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Slumping Avila trying to simplify his approach at plate

Slumping Avila trying to simplify his approach at plate

PITTSBURGH -- The Tigers didn't have many offensive highlights against Pirates pitching Tuesday night. The way Alex Avila has been struggling, his full-count walk and first-pitch single qualified.

The way Avila's season has been going, he wasn't going to argue that point.

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"My at-bats [Tuesday] were good," Avila said after the Tigers' 1-0 loss, "and it felt good to have those at-bats. I just want to build on that."

Avila has been working with hitting coach Lloyd McClendon, trying to come up with adjustments that can quicken his swing and set him up for more consistent contact. In the end, they simplified his approach, taking out some mechanisms that were supposed to improve his swing but also complicated them.

"Normally in the past, I've always had a little bit of a toe tap for my rhythm," Avila said. "Recently, we've kind of eliminated that, tried to simplify it, get my swing a little bit shorter, make a little more contact."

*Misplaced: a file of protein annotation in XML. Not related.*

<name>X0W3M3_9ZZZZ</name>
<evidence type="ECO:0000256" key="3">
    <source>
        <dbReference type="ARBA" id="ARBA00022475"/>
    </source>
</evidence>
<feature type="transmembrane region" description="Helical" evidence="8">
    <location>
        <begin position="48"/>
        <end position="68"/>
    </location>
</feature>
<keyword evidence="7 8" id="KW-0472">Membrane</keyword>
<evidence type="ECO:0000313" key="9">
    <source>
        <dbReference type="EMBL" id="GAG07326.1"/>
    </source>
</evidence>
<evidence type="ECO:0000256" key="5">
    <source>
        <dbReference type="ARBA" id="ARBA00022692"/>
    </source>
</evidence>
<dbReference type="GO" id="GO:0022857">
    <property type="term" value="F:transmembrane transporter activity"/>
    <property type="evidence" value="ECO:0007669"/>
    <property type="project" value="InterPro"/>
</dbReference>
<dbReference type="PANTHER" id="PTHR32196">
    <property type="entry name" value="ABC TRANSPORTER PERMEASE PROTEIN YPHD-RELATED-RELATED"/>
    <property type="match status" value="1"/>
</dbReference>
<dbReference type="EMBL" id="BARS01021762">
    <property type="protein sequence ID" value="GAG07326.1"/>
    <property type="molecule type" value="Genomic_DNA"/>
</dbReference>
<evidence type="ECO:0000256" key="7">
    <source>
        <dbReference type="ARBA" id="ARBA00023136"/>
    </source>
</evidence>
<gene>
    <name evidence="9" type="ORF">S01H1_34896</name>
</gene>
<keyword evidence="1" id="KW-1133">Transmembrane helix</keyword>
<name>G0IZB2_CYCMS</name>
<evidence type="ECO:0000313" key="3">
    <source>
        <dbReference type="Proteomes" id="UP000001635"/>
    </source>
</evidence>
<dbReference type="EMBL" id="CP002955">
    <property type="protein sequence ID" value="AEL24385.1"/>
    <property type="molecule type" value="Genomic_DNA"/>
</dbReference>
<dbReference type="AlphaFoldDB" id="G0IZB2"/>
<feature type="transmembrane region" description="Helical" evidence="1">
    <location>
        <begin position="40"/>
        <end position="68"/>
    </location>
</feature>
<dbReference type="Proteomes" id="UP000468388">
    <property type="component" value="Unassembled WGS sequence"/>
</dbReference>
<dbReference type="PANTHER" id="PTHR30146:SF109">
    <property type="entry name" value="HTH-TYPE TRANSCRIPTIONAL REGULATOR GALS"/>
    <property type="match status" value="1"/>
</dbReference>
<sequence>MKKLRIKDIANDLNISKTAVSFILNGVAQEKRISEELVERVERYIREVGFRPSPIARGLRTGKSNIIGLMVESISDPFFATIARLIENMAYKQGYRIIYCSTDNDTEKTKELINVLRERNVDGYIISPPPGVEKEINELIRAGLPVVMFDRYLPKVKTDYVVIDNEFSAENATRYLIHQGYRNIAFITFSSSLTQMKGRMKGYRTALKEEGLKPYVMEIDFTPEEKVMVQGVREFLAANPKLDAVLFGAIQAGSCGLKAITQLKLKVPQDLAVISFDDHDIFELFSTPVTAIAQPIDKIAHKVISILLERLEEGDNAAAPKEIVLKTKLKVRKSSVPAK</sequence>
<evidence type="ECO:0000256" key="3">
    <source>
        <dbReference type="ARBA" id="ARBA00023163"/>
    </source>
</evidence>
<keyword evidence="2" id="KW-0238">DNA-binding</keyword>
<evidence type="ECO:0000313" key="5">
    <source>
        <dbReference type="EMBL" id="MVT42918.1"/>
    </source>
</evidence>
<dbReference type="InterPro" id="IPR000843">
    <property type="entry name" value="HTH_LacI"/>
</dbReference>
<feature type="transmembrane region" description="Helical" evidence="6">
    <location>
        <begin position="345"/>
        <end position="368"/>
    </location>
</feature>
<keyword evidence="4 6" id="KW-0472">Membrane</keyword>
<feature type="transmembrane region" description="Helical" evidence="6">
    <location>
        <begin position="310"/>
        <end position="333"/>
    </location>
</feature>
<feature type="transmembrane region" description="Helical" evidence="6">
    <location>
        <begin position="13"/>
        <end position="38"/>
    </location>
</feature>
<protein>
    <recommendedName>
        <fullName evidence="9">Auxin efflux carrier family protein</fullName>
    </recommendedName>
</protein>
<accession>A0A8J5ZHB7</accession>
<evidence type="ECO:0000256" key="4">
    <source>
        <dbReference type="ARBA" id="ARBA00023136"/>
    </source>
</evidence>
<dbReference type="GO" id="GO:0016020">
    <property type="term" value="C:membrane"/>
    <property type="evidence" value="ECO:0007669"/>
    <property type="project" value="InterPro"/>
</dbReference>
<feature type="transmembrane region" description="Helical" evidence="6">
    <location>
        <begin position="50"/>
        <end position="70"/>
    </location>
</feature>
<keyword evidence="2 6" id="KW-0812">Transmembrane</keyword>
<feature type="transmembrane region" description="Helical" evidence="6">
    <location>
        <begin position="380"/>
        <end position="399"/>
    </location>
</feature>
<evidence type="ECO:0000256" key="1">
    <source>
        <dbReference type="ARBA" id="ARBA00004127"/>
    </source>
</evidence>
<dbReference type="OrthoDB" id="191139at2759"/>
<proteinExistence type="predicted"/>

He doesn't know whether that tweak is the answer, but he hopes it can at least put him in a better position to swing and make contact.

His first at-bat Tuesday was more about being in a position to take. He swung the bat only once out of seven pitches, fouling back a full-count sinker at 92 mph. The look on his face suggested he felt he just missed it.

He got the same pitch on the very next offering from Jeanmar Gomez, but out of the zone. He took it for ball four with two outs in the second inning.

His next at-bat in the fifth was the exact opposite. Gomez tried to get ahead with a first-pitch sinker over the plate and he centered it, lining it through the middle for a leadoff single. He was just 2-for-30 prior to that.

Statistically, the improvement from the last two games is incremental, raising his average from .168 on May 24 to .177 entering play Wednesday. It's the foundation, Avila said, he's trying to get at this point.

"We've been working our [butts] off trying to get me out of this," Avila said. "This is the worst stretch I've had in my entire life, since I can remember. Normally you get to the big leagues, guys are normally the best players in middle school, high school, college, all those things. You really learn how to deal with failure and how to be able to struggle and still be able to work and maintain your approach.

"We've been working very hard at it, trying to get back to basics and being a little more simple. We'll see how it goes."

Jason Beck is a reporter for MLB.com. Read Beck's Blog and follow him on Twitter @beckjason. This story was not subject to the approval of Major League Baseball or its clubs.

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